Glad you asked. I can offer two reasons. One: The Junkyard Dick is a good story well told. That’s a fact, not a brag. While it won’t be nominated as somebody’s Book of the Year, it might well become a favorite read of many people. It’s an agreeable novel. Second: It unfortunately is a stand-in for something larger. The story is set in Uvalde, Texas—yes, where the school shooting occurred this spring. Because the novel has a real sense of place, marketing the book after the horror of May became very problematic for me. To avoid the perception and reality of the author profiting from the tragedy, all royalties from the book plus a contribution from the publisher are going into a nonprofit organization I have set up. It eventually will fund creative writing programs for elementary-age children in and around Uvalde. So, I promote the book, and the book promotes the nonprofit. I couldn’t have imagined this happening, but here we are. You can learn more about the nonprofit and how you can help at storyinventorsclub.com.
Tell us about your other published works.
My first novel, published five years ago, was a middle-grades reader titled The Beamy Courage of Gerta Scholler. It is the tale of an eight-year-old girl who in the 1860s rides one of the “orphan trains” from New York City to a farm in Kansas. It is a story of gumption, faith and wonderment as seen through the eyes of an orphaned girl just trying to stay alive. I like Gerta and her spirit. I also had a hand in a nonfiction book that came out in July, The Aviation Pioneers of McCook Field. A flier friend is the principal author of the fascinating look at flying in the 1920s, but I helped him across the finish line. Both books are being well-received.
On what are you currently working?
I am in the polishing stage of a contemporary novel set in the Midwest. It’s the story of a middle-aged man who feels compelled to join the national conversation on cultural and political questions of the day. He’s not a firebrand, merely a concerned citizen who wants his voice heard rather than ignored as national movements rumble past his front door. The novel is not polemical, nor especially political, but it does address important issues through the lives of its characters. Oh, and it’s a love story, one that affirmatively answers the question: Is true love possible beyond the age of 40?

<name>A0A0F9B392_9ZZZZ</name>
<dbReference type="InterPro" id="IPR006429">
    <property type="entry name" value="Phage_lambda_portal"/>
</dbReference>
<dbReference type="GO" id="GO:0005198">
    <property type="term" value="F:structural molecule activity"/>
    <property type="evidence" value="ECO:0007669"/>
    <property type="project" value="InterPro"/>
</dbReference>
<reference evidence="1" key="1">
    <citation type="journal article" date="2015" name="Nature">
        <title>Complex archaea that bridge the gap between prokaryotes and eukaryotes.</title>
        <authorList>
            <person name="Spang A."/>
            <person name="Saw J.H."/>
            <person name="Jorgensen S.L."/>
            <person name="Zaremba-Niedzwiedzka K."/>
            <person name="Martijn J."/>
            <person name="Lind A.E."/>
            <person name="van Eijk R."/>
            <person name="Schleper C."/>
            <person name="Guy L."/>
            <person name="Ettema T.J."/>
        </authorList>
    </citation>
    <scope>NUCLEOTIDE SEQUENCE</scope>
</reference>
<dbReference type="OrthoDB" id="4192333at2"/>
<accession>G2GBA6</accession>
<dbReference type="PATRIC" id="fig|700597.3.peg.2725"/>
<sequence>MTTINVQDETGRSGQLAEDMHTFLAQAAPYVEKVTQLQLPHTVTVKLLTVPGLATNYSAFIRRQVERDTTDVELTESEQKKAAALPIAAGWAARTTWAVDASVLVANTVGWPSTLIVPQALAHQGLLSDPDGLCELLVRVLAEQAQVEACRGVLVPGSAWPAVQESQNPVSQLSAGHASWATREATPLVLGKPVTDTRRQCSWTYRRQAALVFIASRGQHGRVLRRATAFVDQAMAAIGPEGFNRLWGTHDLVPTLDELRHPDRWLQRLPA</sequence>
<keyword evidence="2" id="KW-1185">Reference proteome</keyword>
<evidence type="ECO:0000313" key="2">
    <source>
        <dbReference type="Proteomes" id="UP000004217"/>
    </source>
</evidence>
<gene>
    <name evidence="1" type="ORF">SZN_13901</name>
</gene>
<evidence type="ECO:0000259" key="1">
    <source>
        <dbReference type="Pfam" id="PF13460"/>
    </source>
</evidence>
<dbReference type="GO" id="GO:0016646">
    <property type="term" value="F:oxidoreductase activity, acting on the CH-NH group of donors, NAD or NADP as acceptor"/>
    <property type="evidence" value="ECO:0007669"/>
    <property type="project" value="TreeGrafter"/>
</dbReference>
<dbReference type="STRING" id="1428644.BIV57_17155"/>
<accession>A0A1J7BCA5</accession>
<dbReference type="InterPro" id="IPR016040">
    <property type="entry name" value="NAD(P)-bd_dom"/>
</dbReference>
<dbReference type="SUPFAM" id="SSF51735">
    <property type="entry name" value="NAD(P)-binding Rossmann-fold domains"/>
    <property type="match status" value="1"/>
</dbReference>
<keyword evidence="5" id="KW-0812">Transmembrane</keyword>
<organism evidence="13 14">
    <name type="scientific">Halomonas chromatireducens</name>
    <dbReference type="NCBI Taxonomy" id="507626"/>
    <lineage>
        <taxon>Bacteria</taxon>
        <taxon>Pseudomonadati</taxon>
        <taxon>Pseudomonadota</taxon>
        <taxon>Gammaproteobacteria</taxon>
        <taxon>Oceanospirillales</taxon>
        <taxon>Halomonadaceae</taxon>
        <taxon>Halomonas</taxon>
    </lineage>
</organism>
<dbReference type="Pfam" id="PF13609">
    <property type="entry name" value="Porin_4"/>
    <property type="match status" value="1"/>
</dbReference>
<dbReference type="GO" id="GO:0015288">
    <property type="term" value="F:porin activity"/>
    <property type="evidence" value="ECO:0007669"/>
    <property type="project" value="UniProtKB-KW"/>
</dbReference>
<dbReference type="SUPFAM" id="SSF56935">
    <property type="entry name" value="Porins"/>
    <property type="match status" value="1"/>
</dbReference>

Gillespie Lamb developed writing skills as a newspaper reporter, editor and columnist before leaving journalism to become a freelancer and pursue less formulaic writing. He published his first novel in 2017, a middle-grades reader about a girl who rode an “orphan train” from New York City to Kansas. It is titled The Beamy Courage of Gerta Scholler. This second novel is his initial foray into the mystery genre. The setting of The Junkyard Dick is the rural Texas region where Lamb lives.
My latest novel, The Junkyard Dick, is a mystery set in Uvalde, Tex. It contains numerous allusions to Uvalde streets, restaurants, swimming in the Nueces, and so on, and positively characterizes this multicultural, county-seat town where I happen to live.
One week before I began marketing the book through my website (gillespielamb.com), Uvalde became a national byword for school shootings. A minor consequence of that tragedy is that suddenly my book became awkwardly positioned in the marketplace. Many people naturally will see promotion of a book about Uvalde at this time as shamelessly cashing in on the tragic event. I want neither the perception nor the reality of that.
So, I have created a nonprofit that will benefit elementary fiction-writing programs in Uvalde—or create such programs out of whole cloth. Any royalties I receive from the book will go into the fund along with contributions from the publisher, Black Rose Writing. That will just be seed money. I will be soliciting donations to the fund from the literary industry and associated artistic ventures, from local and regional community organizations and businesses, and from readers anywhere who find comfort, escape or inspiration in fiction.
I am calling the nonprofit “The Story Inventors Club,” which is appropriately juvenile so that it might appeal to young people. It will be dedicated to the proposition that young imaginations are capable of producing fictional stories of merit and enduring value. The hoped-for legacy of the Club would be creation of a new generation of prose (and poetry) to delight readers, and the instilling of enhanced cognitive, language and communication skills in some young people.
So, as a consequence of all of the above, I now will be promoting two things: (1) a novel that I believe in on its literary merits, and (2) a Club that I believe can build a new and creative legacy upon the ashes of misfortune.
For more information on this Club, please go here: https://www.storyinventorsclub.com/home
Gillespie Lamb will be awarding a $25 Amazon or Barnes and Noble GC to a randomly drawn winner via rafflecopter during the tour.a Rafflecopter giveaway